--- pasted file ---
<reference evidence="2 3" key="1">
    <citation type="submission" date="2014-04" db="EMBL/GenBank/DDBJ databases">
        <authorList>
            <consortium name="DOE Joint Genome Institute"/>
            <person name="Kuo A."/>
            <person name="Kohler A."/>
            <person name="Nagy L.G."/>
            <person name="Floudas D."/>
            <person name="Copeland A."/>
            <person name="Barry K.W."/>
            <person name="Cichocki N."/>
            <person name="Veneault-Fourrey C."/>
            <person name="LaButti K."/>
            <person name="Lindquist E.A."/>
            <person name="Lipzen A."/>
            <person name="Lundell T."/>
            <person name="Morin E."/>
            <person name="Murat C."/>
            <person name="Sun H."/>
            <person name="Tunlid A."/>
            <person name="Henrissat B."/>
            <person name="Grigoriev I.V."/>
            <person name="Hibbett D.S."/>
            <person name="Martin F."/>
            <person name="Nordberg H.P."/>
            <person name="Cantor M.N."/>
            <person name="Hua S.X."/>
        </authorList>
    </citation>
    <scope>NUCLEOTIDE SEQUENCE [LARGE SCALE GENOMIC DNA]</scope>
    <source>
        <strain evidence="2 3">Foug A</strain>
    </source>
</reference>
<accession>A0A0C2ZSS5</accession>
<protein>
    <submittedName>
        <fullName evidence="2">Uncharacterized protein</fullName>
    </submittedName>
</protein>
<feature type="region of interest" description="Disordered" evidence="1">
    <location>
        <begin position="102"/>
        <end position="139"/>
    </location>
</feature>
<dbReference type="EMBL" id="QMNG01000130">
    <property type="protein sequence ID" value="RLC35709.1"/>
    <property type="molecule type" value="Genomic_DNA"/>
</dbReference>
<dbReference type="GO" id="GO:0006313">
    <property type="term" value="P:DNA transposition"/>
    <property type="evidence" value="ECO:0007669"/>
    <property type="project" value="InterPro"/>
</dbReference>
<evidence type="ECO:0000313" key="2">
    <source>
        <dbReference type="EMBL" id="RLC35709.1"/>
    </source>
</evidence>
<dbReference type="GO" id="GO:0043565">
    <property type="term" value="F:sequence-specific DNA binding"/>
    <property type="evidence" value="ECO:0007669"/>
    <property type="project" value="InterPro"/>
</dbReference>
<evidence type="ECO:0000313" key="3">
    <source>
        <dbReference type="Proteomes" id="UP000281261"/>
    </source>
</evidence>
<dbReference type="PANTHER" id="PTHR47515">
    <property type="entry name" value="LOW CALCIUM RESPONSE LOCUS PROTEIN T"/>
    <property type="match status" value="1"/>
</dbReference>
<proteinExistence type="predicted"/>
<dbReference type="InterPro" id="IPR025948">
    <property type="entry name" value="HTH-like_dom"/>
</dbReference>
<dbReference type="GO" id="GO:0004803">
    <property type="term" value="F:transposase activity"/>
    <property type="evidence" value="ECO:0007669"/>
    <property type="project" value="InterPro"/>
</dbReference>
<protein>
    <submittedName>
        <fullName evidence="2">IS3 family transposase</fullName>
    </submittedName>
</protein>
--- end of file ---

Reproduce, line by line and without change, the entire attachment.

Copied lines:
<reference evidence="2 3" key="1">
    <citation type="submission" date="2014-04" db="EMBL/GenBank/DDBJ databases">
        <authorList>
            <consortium name="DOE Joint Genome Institute"/>
            <person name="Kuo A."/>
            <person name="Kohler A."/>
            <person name="Nagy L.G."/>
            <person name="Floudas D."/>
            <person name="Copeland A."/>
            <person name="Barry K.W."/>
            <person name="Cichocki N."/>
            <person name="Veneault-Fourrey C."/>
            <person name="LaButti K."/>
            <person name="Lindquist E.A."/>
            <person name="Lipzen A."/>
            <person name="Lundell T."/>
            <person name="Morin E."/>
            <person name="Murat C."/>
            <person name="Sun H."/>
            <person name="Tunlid A."/>
            <person name="Henrissat B."/>
            <person name="Grigoriev I.V."/>
            <person name="Hibbett D.S."/>
            <person name="Martin F."/>
            <person name="Nordberg H.P."/>
            <person name="Cantor M.N."/>
            <person name="Hua S.X."/>
        </authorList>
    </citation>
    <scope>NUCLEOTIDE SEQUENCE [LARGE SCALE GENOMIC DNA]</scope>
    <source>
        <strain evidence="2 3">Foug A</strain>
    </source>
</reference>
<accession>A0A0C2ZSS5</accession>
<protein>
    <submittedName>
        <fullName evidence="2">Uncharacterized protein</fullName>
    </submittedName>
</protein>
<feature type="region of interest" description="Disordered" evidence="1">
    <location>
        <begin position="102"/>
        <end position="139"/>
    </location>
</feature>
<dbReference type="EMBL" id="QMNG01000130">
    <property type="protein sequence ID" value="RLC35709.1"/>
    <property type="molecule type" value="Genomic_DNA"/>
</dbReference>
<dbReference type="GO" id="GO:0006313">
    <property type="term" value="P:DNA transposition"/>
    <property type="evidence" value="ECO:0007669"/>
    <property type="project" value="InterPro"/>
</dbReference>
<evidence type="ECO:0000313" key="2">
    <source>
        <dbReference type="EMBL" id="RLC35709.1"/>
    </source>
</evidence>
<dbReference type="GO" id="GO:0043565">
    <property type="term" value="F:sequence-specific DNA binding"/>
    <property type="evidence" value="ECO:0007669"/>
    <property type="project" value="InterPro"/>
</dbReference>
<evidence type="ECO:0000313" key="3">
    <source>
        <dbReference type="Proteomes" id="UP000281261"/>
    </source>
</evidence>
<dbReference type="PANTHER" id="PTHR47515">
    <property type="entry name" value="LOW CALCIUM RESPONSE LOCUS PROTEIN T"/>
    <property type="match status" value="1"/>
</dbReference>
<proteinExistence type="predicted"/>
<dbReference type="InterPro" id="IPR025948">
    <property type="entry name" value="HTH-like_dom"/>
</dbReference>
<dbReference type="GO" id="GO:0004803">
    <property type="term" value="F:transposase activity"/>
    <property type="evidence" value="ECO:0007669"/>
    <property type="project" value="InterPro"/>
</dbReference>
<protein>
    <submittedName>
        <fullName evidence="2">IS3 family transposase</fullName>
    </submittedName>
</protein>